Mid-October to early November is olive harvest season in the West Bank. The olive harvest isn’t just for farmers, it's when people take a break from school and work to spend time with family and friends among olive groves. It’s traditionally a time of serenity, but has become a major point of friction between Israeli settlers and Palestinians. The 2016 harvest marked the tenth year some Palestinians have relied on the Israeli military and volunteer peacekeepers for protection during the olive harvest season. Field reporter Shaina Shealy takes us through a day during the olive harvest near the West Bank city of Nablus.
It's olive harvest season in the West Bank. Farmers climb ladders to reach high branches. They beat the branches with sticks, comb them with plastic hand rakes, and pull on them with bare hands. Olives fall onto canvas tarps like raindrops. Here, the family of Abdel Hafiz Ali harvests around seven sacks of olives every day to make about 22 gallons of olive oil. They say they make nearly half their yearly income from selling olive oil, but that the harvest means more than just income. “You can find trees that are 1,000 years old,” says Ali, looking out over olive grove. “It's a holy thing. Even if you manage a bank, you take time off to harvest olives.” Ali takes me to an old stone house where he slept with his family during the olive harvest when he was a kid. He points behind us to tin shacks that make up an Israeli settlement. So close, they are basically on the olive grove.
In recent years, there have been reports of Israeli settlers damaging Palestinian olive trees and attacking Palestinians during the harvest. As a result, the Israeli military dispatches soldiers to protect Palestinians picking olives. In recent years, the time-honored tradition of olive picking unfolds in the thick of West Bank friction, a mix of serene and surreal.
In this grove, there are more than a dozen volunteers helping the Ali family pick their olives. They're from the United States, United Kingdom, South Africa. One of them, Yael Vargon, is from Israel. She's studying to be a rabbi. She says she was here picking olives a week earlier when an Israeli settler came running at workers, swinging a baseball bat. Vargon says she stood between the Palestinian family and the settler, and she tried to reason with him. One Jew to another. “I explained to him, ‘Sir, these people are working in their land. What do you want from them? Why are you hassling them? It's their land and their right to be working here. It's forbidden for us as Jews to steal from them, their lands, their fruits, their trees.’ He did come down a little bit. He stopped yelling, and then the police came and took him.”
She says she's here as a peacekeeper to protect Palestinians, and also to break down barriers. “The other thing that happens is that you just get to know the people, because Israelis never meet Palestinians. Maybe when they're soldiers, or if they hire workers to build their houses. Just to meet other people eye-to-eye and have this basic human connection. That's something very important that is happening.”
I leave the farm and get into the car with Zakaria Sadah. His job is to drive around the West Bank videotaping any evidence of settler interference in the Palestinian olive harvest. We drive grove to grove across open swaths of land peppered with olive trees. Settlements top the hilltops. Zakaria points to a hill where Israeli forces watch over Palestinian olive pickers. “You can see the police car there,” he says looking up, then to the grove, “and you can see the farmers work. The army and the police will take from both sides -- at the same time -- to protect the settlers from the Palestinians, and the Palestinians from the settlers.” Israeli military wouldn't say if Palestinians attack settlers during the olive harvest, but they say the troops patrol during the harvest to protect all West Bank residents.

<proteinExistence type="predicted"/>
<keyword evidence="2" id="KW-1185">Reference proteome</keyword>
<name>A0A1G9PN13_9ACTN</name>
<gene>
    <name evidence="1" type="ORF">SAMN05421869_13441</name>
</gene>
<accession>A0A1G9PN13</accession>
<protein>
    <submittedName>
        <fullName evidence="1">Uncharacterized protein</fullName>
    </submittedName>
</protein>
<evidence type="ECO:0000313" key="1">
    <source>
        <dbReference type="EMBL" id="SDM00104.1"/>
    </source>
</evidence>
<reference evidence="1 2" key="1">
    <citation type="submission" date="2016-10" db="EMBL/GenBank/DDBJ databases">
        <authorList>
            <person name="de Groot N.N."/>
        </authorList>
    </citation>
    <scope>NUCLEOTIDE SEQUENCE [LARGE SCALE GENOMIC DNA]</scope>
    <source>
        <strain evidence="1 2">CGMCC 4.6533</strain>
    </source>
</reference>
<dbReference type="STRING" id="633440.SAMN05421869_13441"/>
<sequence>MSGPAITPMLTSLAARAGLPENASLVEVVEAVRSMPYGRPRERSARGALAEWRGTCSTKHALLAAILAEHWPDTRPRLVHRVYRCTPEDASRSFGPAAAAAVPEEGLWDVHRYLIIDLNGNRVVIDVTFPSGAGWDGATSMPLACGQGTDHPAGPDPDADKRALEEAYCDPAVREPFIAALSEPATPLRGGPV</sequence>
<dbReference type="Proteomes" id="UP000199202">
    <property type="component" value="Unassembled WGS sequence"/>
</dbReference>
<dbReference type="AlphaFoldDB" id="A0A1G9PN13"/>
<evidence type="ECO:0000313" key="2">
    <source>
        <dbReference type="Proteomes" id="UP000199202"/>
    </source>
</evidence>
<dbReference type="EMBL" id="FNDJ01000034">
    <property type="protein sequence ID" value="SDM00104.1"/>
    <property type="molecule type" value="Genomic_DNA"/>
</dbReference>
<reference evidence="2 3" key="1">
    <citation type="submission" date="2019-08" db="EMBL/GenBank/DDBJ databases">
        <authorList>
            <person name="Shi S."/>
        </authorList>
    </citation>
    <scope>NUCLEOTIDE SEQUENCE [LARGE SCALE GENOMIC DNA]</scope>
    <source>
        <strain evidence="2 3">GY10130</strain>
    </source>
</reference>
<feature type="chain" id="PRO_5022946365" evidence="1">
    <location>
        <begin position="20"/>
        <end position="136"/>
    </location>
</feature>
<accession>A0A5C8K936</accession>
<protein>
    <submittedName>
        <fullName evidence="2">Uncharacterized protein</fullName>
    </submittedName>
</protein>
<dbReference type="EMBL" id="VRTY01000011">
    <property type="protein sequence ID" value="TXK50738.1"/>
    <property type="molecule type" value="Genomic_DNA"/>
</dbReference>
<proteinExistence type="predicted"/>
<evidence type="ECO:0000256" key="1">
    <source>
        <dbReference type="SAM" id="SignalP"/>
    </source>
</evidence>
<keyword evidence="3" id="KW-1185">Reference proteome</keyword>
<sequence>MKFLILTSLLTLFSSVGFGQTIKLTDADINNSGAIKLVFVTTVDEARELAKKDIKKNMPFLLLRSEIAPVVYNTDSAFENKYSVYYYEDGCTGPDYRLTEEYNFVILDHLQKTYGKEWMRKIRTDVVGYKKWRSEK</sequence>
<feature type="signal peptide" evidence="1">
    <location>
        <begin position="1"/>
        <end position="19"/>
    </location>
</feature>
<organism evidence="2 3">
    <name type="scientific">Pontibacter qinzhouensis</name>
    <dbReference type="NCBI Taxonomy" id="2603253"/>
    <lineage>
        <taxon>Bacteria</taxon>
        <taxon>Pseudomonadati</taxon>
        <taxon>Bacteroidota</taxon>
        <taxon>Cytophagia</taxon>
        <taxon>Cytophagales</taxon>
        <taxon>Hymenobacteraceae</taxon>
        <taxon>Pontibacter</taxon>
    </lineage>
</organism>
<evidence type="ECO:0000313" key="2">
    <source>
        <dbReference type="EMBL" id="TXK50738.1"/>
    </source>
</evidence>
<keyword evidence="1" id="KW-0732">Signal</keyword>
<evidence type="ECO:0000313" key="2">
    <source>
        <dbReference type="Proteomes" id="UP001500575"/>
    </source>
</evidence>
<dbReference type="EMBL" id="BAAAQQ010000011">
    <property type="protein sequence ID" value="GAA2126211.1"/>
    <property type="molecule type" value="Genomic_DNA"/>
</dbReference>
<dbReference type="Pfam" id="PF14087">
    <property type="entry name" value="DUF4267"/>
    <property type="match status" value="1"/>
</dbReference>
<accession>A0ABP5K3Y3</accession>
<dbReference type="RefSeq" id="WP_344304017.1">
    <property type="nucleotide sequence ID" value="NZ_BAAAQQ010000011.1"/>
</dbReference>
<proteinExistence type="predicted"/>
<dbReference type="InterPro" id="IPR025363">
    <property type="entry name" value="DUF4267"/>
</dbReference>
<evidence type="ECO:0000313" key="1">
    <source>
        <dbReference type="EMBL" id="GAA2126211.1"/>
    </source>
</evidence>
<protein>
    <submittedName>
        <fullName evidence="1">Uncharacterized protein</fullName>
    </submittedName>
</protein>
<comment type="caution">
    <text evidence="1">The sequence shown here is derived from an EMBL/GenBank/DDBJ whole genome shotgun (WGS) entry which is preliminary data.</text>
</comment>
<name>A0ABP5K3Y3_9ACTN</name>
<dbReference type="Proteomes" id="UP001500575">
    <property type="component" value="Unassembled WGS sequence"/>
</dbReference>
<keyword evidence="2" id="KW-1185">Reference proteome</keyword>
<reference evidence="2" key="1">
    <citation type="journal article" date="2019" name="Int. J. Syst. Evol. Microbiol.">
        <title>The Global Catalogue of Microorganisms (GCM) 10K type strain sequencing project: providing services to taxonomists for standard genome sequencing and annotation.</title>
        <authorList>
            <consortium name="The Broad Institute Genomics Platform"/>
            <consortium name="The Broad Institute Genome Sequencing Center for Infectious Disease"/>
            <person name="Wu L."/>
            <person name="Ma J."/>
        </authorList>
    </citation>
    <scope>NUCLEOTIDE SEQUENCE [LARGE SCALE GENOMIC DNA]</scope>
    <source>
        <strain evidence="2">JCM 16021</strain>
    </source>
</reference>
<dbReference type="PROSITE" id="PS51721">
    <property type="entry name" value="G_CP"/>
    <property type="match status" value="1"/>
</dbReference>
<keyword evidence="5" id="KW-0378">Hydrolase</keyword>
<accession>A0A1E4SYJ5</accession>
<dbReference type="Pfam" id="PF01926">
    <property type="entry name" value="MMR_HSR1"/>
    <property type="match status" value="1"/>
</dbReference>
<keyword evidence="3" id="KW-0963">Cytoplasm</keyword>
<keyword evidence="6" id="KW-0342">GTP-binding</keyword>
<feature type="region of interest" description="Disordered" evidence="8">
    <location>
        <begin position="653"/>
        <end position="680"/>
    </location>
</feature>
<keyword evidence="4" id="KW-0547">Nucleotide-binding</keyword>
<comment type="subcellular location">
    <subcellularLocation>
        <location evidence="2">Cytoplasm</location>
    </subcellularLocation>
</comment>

We drive south to a grove with 800 trees. There we find Nabeeh Aldeeb, the chairman of the Palestinian Olive Oil Counsel. Years ago, he says, settlers cut down almost all his trees. “When I come I see all the trees on the ground,” says Aldeeb. “In Arabic, the man doesn’t cry because it’s a very bad thing to cry, because you are not a man if you cry. On that day, I sit down in the street -- and I cry.” Aldeeb is telling me about his olive grove when two Israel soldiers drive toward us. I get nervous. But the soldiers are there to give Aldeeb ice-cold bottles of water on a hot day. No one is in trouble.
At the end of the day, Aldeeb will bring his olives to the nearby mill. “Our olive oil here is very good because we take our fruits to the mills every two days,” Aldeeb says. “In my land, every year I have premium. I don't know how to describe it. The color is green, not yellow. I hope I see you when I go to the mill, and you will taste it.”
Finally, after a long day raking trees under the hot sun in the gaze of soldiers, I make it to the olive oil mill. It's late afternoon. A man helps his grandkids dump sacks of olives into a wash bin. The olives are cleaned, crushed, and pressed into oil so green it looks toxic. I empty my water bottle and hold it under the oil spout, collecting a liter of bright green liquid gold. I spill some onto a tear of warm taboon bread. The olive oil is spicy, grassy, and makes my throat tingle. There's nothing else like it.
Shaina Shealy is a freelance radio journalist based in Jerusalem. Shaina also supplied all of the photos included in this article. The print article and audio story above includes Arabic-to-English translation help from Adam Rasgon and interpreter voiceover by Neil Harris.
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